Own-initiative and exploratory opinions often raise the awareness of decision-making bodies, and of the Commission in particular, about subjects which have hitherto barely attracted their attention, if at all. Exploratory opinions drawn up at the request of other institutions before the Commission has even drafted its proposals enable the various components of organised civil society represented within the EESC to express the expectations, concerns and needs of grassroots stakeholders.

The Committee adopts on average 170 opinions a year on a wide range of subjects concerning European integration. It therefore plays an active role in the processes of shaping Community policies and preparing Community decisions.


Henri Malosse, President of the European Economic and Social Committee 2013-2015

Currently, EESC membership numbers 353 (same as the Committee of the Regions). The number of members per EU state varies according to the population of each state (see table below for state-by-state membership figures; the breakdown is the same for the Committee of the Regions). Members of the EESC are divided into three groups of equal number, employers, employees and a third group of various other changing interests such as: farmers, consumer groups, professional associations and so on.

Members are appointed by the Council (by qualified majority) following nominations made by the government of the respective Member State. However, once appointed, the members are completely independent of their governments. They have a renewable term of office of five years. The President of the EESC, elected for a two-and-a-half year term, is Henri Malosse (since April 2013)[1] and the Secretary-General is Luis Planas Puchades (since 1 March 2014).[2]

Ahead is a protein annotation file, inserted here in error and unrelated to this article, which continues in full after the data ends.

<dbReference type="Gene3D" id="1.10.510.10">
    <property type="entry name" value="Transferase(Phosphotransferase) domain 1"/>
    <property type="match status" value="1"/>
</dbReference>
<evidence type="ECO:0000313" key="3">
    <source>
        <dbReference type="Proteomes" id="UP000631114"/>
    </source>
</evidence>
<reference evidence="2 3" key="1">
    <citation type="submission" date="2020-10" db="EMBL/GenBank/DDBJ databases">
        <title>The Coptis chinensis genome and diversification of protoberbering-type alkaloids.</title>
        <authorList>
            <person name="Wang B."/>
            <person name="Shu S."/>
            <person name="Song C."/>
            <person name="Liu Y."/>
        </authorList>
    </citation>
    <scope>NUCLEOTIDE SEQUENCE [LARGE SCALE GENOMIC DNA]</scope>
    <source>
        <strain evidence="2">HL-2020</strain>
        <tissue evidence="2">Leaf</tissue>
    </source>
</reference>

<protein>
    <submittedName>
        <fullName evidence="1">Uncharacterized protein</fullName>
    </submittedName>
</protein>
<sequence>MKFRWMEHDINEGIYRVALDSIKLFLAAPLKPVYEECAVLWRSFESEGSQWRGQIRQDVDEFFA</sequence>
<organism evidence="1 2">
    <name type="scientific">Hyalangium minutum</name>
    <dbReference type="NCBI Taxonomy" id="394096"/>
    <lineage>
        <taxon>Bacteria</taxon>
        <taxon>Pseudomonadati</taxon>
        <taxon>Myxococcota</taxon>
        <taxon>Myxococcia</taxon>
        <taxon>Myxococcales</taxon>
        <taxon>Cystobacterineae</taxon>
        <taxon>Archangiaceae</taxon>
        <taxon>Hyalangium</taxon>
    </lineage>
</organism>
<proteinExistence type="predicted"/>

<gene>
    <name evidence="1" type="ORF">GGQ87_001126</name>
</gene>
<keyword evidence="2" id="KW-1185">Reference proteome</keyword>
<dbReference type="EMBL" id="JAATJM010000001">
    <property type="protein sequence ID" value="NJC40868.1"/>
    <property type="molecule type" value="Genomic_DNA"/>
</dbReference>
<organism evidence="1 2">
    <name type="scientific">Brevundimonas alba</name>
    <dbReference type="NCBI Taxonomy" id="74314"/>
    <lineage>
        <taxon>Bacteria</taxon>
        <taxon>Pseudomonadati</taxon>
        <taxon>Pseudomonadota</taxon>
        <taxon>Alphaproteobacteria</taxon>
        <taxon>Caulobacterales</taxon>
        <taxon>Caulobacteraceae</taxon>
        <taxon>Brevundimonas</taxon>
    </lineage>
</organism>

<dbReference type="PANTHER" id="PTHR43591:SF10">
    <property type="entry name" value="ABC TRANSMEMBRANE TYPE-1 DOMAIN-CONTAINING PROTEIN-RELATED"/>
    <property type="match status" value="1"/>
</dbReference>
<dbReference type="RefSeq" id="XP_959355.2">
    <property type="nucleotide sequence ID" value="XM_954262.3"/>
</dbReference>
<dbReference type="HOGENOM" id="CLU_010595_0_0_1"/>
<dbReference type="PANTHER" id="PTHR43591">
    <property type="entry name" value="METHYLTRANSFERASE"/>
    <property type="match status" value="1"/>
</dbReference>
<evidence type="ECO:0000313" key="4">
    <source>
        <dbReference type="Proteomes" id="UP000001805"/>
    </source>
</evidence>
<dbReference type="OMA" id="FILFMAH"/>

Members States
24 Germany, France, Italy, United Kingdom
21 Poland, Spain
15 Romania
12 Belgium, Bulgaria, Greece, Netherlands, Austria, Portugal, Sweden, Czech Republic, Hungary
9 Denmark, Finland, Ireland, Lithuania, Croatia, Slovakia
7 Estonia, Latvia, Slovenia
6 Luxembourg, Cyprus
5 Malta


Under the Treaties, the Committee is the institutional body for representing civil society organisations. As

  • MCE European NAvigator, Economic and social committee
  • Group I Employers Group of the Economic and social committee
  • Group II Employees Group of the Economic and social committee
  • Group III Various Interests Group of the Economic and social committee
  • Official website
  • website of the EESC President
  • List of Members
  • Historical archives of the European Economic and Social Committee are at the Historical Archives of the EU in Florence

External links

  1. ^ "The President - EESC". Retrieved 2014-04-22. 
  2. ^ "EESC Secretary-General: Luis Planas Puchades". Retrieved 2014-04-22. 
  3. ^ The European Economic and Social Committee 50 years of participatory democracy, C.S. Dimitrioulas Scientific Direction, European Economic and Social Committee Brussels 2008


  • United Nations Economic and Social Council
  • European Centre of Enterprises with Public Participation and of Enterprises of General Economic Interest
  • European Trade Union Confederation The